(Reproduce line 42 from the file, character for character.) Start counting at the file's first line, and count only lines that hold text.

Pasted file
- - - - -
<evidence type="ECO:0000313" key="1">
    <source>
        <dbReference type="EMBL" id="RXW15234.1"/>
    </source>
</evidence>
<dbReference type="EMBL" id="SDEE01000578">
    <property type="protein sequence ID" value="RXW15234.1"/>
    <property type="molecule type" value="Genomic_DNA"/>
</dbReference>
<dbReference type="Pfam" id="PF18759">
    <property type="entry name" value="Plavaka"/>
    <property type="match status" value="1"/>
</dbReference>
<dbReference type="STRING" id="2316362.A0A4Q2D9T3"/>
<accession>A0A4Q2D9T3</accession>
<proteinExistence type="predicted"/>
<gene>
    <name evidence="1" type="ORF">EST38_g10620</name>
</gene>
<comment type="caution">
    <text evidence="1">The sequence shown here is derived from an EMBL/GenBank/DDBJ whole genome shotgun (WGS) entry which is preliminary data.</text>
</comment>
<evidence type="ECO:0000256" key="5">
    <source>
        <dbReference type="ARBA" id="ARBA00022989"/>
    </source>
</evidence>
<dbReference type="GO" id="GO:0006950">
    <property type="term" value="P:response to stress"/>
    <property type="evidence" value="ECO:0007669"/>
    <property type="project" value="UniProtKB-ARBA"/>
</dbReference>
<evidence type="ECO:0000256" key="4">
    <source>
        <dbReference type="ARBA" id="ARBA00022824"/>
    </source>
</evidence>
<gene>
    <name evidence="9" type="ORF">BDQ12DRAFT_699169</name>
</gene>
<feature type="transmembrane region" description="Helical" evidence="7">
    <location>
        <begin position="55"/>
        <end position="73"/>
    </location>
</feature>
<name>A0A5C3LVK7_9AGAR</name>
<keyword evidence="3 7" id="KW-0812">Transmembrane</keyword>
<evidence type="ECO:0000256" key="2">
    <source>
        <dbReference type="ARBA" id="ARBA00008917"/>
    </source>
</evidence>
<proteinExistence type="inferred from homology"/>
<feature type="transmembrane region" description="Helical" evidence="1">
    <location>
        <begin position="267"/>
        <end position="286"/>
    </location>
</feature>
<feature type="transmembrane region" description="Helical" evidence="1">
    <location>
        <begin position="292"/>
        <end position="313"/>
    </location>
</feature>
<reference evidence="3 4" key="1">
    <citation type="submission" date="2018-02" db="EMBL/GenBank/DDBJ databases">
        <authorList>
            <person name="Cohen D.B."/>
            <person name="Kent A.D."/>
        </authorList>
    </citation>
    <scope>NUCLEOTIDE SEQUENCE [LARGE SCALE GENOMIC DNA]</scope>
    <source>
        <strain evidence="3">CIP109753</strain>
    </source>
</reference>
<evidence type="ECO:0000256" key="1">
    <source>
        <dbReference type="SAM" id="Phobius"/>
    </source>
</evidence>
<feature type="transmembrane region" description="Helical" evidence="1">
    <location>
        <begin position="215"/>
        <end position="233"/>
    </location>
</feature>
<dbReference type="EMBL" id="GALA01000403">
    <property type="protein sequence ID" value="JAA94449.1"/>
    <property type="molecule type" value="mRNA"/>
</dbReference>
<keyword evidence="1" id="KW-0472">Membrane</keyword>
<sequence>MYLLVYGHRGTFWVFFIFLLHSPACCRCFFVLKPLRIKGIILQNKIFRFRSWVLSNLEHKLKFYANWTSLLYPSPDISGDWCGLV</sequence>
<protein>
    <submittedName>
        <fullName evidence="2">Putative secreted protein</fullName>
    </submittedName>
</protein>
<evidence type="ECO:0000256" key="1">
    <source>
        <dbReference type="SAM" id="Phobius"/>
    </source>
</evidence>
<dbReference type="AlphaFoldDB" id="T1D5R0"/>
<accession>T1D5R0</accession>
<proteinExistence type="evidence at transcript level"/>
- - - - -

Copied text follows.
    <location>